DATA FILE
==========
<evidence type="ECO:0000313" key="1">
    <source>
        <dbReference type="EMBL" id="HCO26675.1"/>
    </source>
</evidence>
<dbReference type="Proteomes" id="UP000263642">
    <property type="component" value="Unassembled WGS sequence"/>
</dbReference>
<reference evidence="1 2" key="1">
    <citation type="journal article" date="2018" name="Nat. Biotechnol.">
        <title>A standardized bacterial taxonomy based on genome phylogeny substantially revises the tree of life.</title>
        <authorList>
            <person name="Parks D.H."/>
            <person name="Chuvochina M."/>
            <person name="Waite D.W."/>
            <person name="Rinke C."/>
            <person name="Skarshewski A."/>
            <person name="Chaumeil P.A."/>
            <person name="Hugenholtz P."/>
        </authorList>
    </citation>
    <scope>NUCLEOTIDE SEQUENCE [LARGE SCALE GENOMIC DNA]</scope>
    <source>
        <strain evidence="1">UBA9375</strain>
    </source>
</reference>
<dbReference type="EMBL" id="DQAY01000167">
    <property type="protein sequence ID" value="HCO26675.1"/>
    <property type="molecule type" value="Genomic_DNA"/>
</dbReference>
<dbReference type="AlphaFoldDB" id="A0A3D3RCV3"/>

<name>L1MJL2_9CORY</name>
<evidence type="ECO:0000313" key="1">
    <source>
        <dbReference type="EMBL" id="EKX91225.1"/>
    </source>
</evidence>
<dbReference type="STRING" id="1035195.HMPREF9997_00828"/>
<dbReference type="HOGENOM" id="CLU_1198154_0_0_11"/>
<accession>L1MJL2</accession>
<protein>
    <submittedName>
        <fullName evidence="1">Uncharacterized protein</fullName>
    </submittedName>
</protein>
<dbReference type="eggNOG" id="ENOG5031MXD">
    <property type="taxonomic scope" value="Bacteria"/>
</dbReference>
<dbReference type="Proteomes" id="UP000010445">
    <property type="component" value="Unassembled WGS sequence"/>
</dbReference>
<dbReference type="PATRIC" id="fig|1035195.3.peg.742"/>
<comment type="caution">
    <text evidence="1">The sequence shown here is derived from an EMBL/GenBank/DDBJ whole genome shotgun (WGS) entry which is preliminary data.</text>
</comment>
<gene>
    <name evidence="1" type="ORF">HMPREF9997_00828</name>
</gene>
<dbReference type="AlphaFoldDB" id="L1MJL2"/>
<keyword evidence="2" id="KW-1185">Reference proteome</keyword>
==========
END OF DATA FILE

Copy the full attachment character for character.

<evidence type="ECO:0000313" key="1">
    <source>
        <dbReference type="EMBL" id="HCO26675.1"/>
    </source>
</evidence>
<dbReference type="Proteomes" id="UP000263642">
    <property type="component" value="Unassembled WGS sequence"/>
</dbReference>
<reference evidence="1 2" key="1">
    <citation type="journal article" date="2018" name="Nat. Biotechnol.">
        <title>A standardized bacterial taxonomy based on genome phylogeny substantially revises the tree of life.</title>
        <authorList>
            <person name="Parks D.H."/>
            <person name="Chuvochina M."/>
            <person name="Waite D.W."/>
            <person name="Rinke C."/>
            <person name="Skarshewski A."/>
            <person name="Chaumeil P.A."/>
            <person name="Hugenholtz P."/>
        </authorList>
    </citation>
    <scope>NUCLEOTIDE SEQUENCE [LARGE SCALE GENOMIC DNA]</scope>
    <source>
        <strain evidence="1">UBA9375</strain>
    </source>
</reference>
<dbReference type="EMBL" id="DQAY01000167">
    <property type="protein sequence ID" value="HCO26675.1"/>
    <property type="molecule type" value="Genomic_DNA"/>
</dbReference>
<dbReference type="AlphaFoldDB" id="A0A3D3RCV3"/>

<name>L1MJL2_9CORY</name>
<evidence type="ECO:0000313" key="1">
    <source>
        <dbReference type="EMBL" id="EKX91225.1"/>
    </source>
</evidence>
<dbReference type="STRING" id="1035195.HMPREF9997_00828"/>
<dbReference type="HOGENOM" id="CLU_1198154_0_0_11"/>
<accession>L1MJL2</accession>
<protein>
    <submittedName>
        <fullName evidence="1">Uncharacterized protein</fullName>
    </submittedName>
</protein>
<dbReference type="eggNOG" id="ENOG5031MXD">
    <property type="taxonomic scope" value="Bacteria"/>
</dbReference>
<dbReference type="Proteomes" id="UP000010445">
    <property type="component" value="Unassembled WGS sequence"/>
</dbReference>
<dbReference type="PATRIC" id="fig|1035195.3.peg.742"/>
<comment type="caution">
    <text evidence="1">The sequence shown here is derived from an EMBL/GenBank/DDBJ whole genome shotgun (WGS) entry which is preliminary data.</text>
</comment>
<gene>
    <name evidence="1" type="ORF">HMPREF9997_00828</name>
</gene>
<dbReference type="AlphaFoldDB" id="L1MJL2"/>
<keyword evidence="2" id="KW-1185">Reference proteome</keyword>